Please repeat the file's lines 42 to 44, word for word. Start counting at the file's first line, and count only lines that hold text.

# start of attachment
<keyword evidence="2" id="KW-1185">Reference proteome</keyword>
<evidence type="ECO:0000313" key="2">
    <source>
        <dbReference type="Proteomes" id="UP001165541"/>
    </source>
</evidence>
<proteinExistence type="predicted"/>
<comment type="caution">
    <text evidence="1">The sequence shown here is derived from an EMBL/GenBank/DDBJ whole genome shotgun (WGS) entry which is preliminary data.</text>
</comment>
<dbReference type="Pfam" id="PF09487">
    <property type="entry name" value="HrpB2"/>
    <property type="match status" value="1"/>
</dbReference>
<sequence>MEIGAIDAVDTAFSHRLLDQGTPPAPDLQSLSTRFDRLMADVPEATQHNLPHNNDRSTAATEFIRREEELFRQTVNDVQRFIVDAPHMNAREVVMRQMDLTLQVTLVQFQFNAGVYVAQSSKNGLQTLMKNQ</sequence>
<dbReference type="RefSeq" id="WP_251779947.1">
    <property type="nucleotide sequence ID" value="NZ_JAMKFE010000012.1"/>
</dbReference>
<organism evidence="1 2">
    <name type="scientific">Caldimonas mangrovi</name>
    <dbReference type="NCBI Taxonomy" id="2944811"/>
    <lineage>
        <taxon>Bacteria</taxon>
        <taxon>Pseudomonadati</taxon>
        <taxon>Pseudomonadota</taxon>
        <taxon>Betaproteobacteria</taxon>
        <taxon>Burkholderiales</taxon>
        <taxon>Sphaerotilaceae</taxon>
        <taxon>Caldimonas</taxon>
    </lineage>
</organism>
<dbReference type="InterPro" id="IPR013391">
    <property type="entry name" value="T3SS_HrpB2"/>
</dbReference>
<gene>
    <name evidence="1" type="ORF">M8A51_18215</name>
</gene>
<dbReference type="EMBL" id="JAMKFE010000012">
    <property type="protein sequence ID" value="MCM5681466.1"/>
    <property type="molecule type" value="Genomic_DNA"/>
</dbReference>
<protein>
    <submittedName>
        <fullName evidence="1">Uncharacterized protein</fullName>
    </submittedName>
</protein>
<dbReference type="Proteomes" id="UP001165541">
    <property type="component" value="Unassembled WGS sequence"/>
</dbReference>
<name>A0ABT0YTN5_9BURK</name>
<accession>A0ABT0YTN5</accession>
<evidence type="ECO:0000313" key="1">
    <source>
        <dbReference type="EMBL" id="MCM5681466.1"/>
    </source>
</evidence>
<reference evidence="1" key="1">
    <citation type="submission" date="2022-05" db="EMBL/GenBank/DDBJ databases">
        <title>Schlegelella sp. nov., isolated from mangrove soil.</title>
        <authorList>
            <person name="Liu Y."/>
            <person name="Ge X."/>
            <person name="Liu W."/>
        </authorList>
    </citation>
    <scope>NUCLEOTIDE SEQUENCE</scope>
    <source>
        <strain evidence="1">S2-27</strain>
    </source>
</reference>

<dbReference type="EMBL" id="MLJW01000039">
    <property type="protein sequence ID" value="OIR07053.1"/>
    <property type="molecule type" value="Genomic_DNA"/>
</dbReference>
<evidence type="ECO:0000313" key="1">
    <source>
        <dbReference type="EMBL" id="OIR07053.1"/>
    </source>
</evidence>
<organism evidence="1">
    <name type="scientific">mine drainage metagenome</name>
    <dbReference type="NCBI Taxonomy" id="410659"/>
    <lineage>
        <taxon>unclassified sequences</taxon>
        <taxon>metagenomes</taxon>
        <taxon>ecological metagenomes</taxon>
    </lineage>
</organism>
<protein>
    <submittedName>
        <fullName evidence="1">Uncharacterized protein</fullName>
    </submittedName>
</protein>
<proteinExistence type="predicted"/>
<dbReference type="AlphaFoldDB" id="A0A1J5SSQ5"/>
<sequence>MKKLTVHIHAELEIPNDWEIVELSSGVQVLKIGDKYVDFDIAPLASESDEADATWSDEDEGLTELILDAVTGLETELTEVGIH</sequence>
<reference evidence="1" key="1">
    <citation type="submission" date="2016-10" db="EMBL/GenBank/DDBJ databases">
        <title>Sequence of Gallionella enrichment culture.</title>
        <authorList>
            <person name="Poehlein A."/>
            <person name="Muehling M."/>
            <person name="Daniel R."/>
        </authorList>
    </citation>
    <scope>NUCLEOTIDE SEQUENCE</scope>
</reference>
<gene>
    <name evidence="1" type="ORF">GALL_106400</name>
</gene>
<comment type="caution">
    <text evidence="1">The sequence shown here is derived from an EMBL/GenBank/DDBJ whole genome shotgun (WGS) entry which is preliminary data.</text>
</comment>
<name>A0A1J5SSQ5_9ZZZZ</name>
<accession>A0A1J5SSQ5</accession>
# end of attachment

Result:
<protein>
    <submittedName>
        <fullName evidence="1">Uncharacterized protein</fullName>